Articles in 2009

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  • Heat wave in Baltimore made worse by hot air from Washington DC.

    • Katharine Sanderson
  • Nature looks back on a selection of last year's news stories to find out what happened next.

    • Alison Abbott
    • Geoff Brumfiel
    • Meredith Wadman
  • 'Blue straggler' stars lie on or near the main sequence of star clusters and are sufficiently massive that they should have evolved into white dwarfs long ago. Statistical evidence indicates that in globular star clusters the blue stragglers probably form from binary stars. Here, 76 per cent of the blue stragglers in the open cluster NGC 188 are found to be currently in binary systems, a three times higher frequency than that among normal solar-type main-sequence stars.

    • Robert D. Mathieu
    • Aaron M. Geller
  • A longstanding aim in molecular-scale electronics is to create a true transistor analogue in which charge transport through a molecule is directly controlled by external modulation of the molecular orbitals. The observation of such a solid-state molecular device is now reported. The data demonstrate that true molecular transistors can be created, and clear the way for molecularly engineered electronic devices.

    • Hyunwook Song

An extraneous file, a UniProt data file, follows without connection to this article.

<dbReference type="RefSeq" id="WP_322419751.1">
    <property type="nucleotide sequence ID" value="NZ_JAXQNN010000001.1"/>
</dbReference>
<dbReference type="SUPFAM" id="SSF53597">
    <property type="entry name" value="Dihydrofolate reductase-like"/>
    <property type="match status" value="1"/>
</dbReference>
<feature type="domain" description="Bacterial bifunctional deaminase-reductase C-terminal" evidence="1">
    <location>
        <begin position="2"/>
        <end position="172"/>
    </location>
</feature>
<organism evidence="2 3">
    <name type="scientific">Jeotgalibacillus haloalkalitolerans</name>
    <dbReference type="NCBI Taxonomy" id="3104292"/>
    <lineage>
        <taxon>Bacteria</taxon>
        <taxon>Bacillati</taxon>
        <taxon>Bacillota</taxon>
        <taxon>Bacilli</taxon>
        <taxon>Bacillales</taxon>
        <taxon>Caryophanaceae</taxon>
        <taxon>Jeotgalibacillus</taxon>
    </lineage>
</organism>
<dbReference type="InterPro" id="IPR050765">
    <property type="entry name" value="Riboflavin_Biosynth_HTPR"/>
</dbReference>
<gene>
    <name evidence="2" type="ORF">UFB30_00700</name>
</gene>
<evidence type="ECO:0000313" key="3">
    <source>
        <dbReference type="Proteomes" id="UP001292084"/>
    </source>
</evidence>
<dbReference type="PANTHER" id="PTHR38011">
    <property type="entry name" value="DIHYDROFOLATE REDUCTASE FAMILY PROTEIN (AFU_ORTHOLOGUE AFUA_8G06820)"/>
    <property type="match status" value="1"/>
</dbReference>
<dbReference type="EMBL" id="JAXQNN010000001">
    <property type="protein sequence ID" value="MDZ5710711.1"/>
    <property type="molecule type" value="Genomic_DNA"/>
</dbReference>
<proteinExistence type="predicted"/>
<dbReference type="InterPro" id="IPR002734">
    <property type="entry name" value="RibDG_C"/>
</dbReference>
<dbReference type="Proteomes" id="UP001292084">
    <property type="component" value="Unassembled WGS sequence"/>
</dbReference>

• Youngsang Kim
    • Takhee Lee
  • Coastal ecosystems are sensitive to changes in the quantity and lability of terrigenous dissolved organic matter (DOM) delivered by rivers. The lability of DOM is thought to decrease with age, but this view stems from work in watersheds where terrestrial plant and soil sources dominate streamwater DOM. Here, glaciated watersheds on the Gulf of Alaska are shown to be a source of old but labile dissolved organic matter, suggesting that glacial runoff is an important source of labile reduced carbon to marine ecosystems.

    • Eran Hood
    • Jason Fellman
    • Durelle Scott
  • As the climate changes, species will have to move if they are to remain in an area with the same average temperature. Here, this required movement — termed the velocity of temperature change — is quantified. The results indicate management strategies for minimizing biodiversity loss from climate change and suggest that montane landscapes may effectively shelter many species into the next century.

    • Scott R. Loarie
    • Philip B. Duffy
    • David D. Ackerly
  • Non-small-cell lung cancers with activating mutations in the epidermal growth factor receptor (EGFR) often show a clinical response to EGFR kinase inhibitors but tend to develop drug-resistance mutations, including the gatekeeper T790M mutation. Here, a new class of EGFR inhibitors is developed; these agents are 30- to 100-fold more potent against EGFR with the T790M mutation, and up to 100-fold less potent against wild-type EGFR, than current EGFR inhibitors.

    • Wenjun Zhou
    • Dalia Ercan
    • Pasi A. Jänne
  • Although magnetic fields have an important role in the evolution of gas clouds in the Galaxy, the strength and orientation of the field in the interstellar medium near the heliosphere has been poorly constrained, with previous estimates varying widely and based on indirect observational inferences or modelling. Measurements of the deflection of the solar wind plasma flows in the heliosheath are now used to determine the magnetic field strength and orientation in the interstellar medium.